After breakfast and an early check-in courtesy Gopakumar and his team of service personnel, we were ready for the first tour of temples and other places of interest. Our first stop was the Karpag Vinayak Temple (KVT) in Pillaiyarpatti. The huge deity carved from stone was covered in a golden kavach or shell/casing.
As described in the brochure provided by the CC hotel, it seemed to be “growing” before our very eyes! Circular trays with burning oil lamps hung by chains over and around Vinayak from the ceiling, created on her awesome aura. We could enter the sanctum sanctorum and were allowed to stand close to the deity for some minutes, which was a privilege as most people in the queue were exhorted by marshalls, priests and volunteers to keep moving, and were able to stay there for barely a few seconds!
We made our way to the Kuber-Lakshmi Temple. Like the KVT, this one had also been developed with modern buildings and marble floors. There was a large tank in which we could see fishes of various colours from black to gold swimming back and forth.
The Big House in Athangudi was next on our itinerary for that morning. There were many large rooms, each with flooring of tiles of various designs and styles, and exquisite chandeliers hanging from the ceiling. The walls were decorated with murals showing scenes of activities in the house and outside in the village. The house had been kept very clean, looked after by a caretaker who charged visitors `50 per head. Photography was allowed, unlike in the temples, and I made good use of the opportunity.
The fourth and last stop of the morning’s tour was at a tile-making unit, listed as “Tiles Factory” in the brochure from the hotel. My wife and I witnessed a live demonstration of the process which went into producing tiles of exquisite and distinct designs on glass plates fused on concrete squares. There were piles of tiles all over the place – inside sheds and outside in the yard. The artisans were happy to pose with their creations proudly displayed before them.
Athangudi tiles are used in furniture as well as on the flooring. The headboard of the bed in our room at CC had a tile affixed in the middle. A small table in the bathroom was also inlaid with tiles.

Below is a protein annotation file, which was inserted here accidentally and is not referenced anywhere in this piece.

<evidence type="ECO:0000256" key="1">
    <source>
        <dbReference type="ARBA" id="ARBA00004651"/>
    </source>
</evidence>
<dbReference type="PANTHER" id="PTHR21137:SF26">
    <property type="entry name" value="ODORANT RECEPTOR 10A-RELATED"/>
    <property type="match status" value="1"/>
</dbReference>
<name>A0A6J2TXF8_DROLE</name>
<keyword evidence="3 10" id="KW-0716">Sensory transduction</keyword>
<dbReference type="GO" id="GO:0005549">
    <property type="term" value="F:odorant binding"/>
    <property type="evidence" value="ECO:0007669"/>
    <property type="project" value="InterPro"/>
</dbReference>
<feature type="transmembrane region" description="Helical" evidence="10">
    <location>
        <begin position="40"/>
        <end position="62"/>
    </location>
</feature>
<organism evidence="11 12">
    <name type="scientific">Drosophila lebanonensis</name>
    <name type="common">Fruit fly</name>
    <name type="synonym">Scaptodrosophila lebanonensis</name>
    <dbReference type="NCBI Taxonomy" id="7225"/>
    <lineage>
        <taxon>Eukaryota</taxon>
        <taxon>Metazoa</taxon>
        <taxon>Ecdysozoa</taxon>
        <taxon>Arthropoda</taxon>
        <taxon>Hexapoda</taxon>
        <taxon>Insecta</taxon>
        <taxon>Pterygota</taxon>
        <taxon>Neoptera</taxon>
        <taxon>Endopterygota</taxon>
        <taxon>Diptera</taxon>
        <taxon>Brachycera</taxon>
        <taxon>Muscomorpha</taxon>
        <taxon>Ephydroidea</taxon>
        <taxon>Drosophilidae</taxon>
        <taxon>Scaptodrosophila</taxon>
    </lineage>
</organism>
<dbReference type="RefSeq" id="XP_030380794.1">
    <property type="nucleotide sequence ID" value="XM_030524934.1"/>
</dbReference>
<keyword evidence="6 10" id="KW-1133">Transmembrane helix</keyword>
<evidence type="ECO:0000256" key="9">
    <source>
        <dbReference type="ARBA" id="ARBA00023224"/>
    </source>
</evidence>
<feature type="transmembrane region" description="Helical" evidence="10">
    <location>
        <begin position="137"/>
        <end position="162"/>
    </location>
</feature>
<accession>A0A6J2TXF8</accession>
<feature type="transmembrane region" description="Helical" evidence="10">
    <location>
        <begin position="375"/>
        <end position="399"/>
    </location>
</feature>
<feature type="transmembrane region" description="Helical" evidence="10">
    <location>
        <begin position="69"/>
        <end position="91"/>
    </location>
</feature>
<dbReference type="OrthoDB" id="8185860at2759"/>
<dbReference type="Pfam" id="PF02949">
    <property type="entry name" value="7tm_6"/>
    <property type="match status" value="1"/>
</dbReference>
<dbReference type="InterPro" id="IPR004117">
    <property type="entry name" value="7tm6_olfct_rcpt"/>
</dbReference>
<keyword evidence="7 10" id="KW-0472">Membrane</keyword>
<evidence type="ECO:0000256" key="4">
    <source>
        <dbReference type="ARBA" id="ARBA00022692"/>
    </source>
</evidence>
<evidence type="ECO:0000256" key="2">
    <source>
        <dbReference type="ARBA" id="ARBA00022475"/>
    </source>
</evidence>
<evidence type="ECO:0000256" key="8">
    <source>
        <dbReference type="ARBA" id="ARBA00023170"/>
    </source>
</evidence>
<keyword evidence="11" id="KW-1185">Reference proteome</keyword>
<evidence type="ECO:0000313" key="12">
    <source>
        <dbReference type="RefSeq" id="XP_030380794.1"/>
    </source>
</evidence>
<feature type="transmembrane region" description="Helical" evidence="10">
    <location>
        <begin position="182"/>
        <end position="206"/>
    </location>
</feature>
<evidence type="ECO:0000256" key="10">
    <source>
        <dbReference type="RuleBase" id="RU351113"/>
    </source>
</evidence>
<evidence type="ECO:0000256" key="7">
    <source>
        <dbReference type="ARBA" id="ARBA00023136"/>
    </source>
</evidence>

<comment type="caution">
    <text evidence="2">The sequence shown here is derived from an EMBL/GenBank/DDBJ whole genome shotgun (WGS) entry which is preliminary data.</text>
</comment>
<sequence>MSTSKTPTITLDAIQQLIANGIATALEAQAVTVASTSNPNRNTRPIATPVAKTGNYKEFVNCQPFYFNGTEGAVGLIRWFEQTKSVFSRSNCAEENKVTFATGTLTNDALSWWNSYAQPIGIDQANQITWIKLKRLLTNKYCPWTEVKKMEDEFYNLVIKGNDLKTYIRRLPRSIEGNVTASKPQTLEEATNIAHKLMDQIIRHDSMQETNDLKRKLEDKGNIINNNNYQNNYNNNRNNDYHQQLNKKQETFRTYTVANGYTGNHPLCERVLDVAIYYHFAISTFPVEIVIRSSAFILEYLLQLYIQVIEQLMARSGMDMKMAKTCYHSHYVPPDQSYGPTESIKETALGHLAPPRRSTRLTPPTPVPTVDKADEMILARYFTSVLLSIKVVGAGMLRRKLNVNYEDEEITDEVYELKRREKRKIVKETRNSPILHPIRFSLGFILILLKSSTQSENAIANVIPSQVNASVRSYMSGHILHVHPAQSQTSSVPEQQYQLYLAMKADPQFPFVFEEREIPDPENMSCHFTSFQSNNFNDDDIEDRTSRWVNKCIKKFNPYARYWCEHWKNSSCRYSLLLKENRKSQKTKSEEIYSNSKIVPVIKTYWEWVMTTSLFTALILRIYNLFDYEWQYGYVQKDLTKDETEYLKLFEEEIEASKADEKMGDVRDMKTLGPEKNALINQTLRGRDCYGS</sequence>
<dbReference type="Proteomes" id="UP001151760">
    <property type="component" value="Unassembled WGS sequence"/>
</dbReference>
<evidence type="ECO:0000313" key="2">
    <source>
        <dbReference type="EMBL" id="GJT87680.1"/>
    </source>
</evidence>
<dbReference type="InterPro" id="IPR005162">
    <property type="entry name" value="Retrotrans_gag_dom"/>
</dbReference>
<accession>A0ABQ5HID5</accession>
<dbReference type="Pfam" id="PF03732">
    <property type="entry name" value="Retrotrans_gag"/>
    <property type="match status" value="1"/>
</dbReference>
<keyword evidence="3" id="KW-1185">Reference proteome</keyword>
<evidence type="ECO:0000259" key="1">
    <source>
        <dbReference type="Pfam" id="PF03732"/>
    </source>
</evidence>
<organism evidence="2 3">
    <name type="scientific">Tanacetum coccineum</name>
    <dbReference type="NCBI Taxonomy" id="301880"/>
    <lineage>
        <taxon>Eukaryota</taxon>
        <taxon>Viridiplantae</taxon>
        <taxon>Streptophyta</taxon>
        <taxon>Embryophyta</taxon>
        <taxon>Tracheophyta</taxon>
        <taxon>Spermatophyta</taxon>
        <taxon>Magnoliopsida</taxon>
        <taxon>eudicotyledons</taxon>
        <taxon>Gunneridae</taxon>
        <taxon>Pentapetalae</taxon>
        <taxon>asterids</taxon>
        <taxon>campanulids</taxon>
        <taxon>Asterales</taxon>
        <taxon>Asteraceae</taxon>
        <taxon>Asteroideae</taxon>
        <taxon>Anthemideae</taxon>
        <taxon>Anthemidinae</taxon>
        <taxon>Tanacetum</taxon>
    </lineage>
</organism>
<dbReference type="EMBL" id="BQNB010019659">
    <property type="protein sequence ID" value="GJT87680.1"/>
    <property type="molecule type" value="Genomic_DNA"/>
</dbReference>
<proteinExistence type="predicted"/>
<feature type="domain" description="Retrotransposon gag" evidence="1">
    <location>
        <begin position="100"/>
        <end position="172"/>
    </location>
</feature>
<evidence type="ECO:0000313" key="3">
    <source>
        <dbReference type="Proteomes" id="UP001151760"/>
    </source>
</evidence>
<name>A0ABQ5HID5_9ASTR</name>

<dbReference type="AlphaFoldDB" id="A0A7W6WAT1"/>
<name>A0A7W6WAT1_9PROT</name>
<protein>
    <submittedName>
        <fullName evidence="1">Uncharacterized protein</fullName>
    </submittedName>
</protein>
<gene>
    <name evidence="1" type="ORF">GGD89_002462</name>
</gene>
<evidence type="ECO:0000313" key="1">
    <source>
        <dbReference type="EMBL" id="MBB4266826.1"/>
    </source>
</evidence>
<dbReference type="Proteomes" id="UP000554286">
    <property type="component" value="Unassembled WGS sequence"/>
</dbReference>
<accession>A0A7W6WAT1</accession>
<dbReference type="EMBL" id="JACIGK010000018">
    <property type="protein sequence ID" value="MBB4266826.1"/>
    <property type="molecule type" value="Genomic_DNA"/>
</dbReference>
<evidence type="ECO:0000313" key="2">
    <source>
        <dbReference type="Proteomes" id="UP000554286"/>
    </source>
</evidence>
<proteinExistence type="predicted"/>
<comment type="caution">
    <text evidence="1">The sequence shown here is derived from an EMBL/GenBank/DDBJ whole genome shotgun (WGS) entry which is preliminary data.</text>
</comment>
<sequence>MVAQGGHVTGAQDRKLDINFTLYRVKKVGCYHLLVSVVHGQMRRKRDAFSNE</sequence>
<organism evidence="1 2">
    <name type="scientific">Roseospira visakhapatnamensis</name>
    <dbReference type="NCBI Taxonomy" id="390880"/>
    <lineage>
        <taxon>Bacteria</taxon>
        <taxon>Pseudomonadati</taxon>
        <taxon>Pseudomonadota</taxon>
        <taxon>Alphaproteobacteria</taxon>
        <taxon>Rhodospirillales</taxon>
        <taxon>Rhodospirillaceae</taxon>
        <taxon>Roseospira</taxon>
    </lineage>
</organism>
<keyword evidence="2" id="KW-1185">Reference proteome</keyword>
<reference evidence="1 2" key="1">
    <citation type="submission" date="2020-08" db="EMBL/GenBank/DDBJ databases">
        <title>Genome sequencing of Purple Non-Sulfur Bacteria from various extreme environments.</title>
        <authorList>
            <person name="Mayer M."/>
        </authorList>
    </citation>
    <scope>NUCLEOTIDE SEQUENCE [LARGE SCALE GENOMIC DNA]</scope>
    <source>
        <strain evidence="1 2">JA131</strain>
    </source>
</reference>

There are a plethora of temples in Karaikudi and Chettinad area. We proceeded on the second tour after lunch and some rest. Our autodriver took us first to the Perumal – Padmavati Temple (PPT), which has its own prominence even though it may not be as famous or frequented by devotees as the Venkateswara shrine in Tirumala in Andhra Pradesh. The next halt was at the Opilly Appan Temple (OAT). The name may be expanded as Uppu Illai (without salt). No items containing salt are proferred to the deity. A visit to the Nayika Amman Temple (NAT) followed. This is a “sister” temple to the ancient and renowned Vadi Vudai Temple (VVT ) in Thiruvottriyur, north Chennai.
The temples are made of strong material and robust construction. Legend has it that they survived the deluge when the entire earth was covered in water. After the flood waters receded, the structures were found intact in their respective locations.
The third temple we visited was the Muthu Mariamman Temple (MMT), where an orchestra with nadaswaram and other instruments was playing and the performance was being broadcast over loud speakers. When we stood before the deity, a garland which had been offered was brought down by a priest and put around my neck, making me feel blessed.
On the final leg of the day’s tour we went exploring in the antique market in Karaikudi, but most of the shops were closed as it was a Sunday. So, we came back to the hotel to have dinner ordered over the phone, followed by an early night.
About chettinad homes
Chettiars were rich traders and money lenders. They brought back materials from their travels to Burma, Sri Lanka and South-East Asia. Their naattukottai (country) homes reflect opulence. The huge mansions were built from Burmese teak and decorated with colourful Italian and Japanese ceramic tiles in the entrance areas, black and white marble floors and handmade Athangudi tiles over glass surfaces super-imposed on a concrete base. Pillars provided structural support, being fashioned out of wood or Polish granite in the thinnais (entrances). Doors were carved, opening out into the vallavu (courtyard). The magnificence was enhanced by imposing European style facades, with the interior boasting of elaborately carved woodwork and decorated verandahs. Traditional Tamilian architecture of sloped and tiled roofs, painted ceilings and door brackets is still intact in these homes. However, they lacked plumbing and waste removal systems. Typically, houses had bathrooms only at the far ends.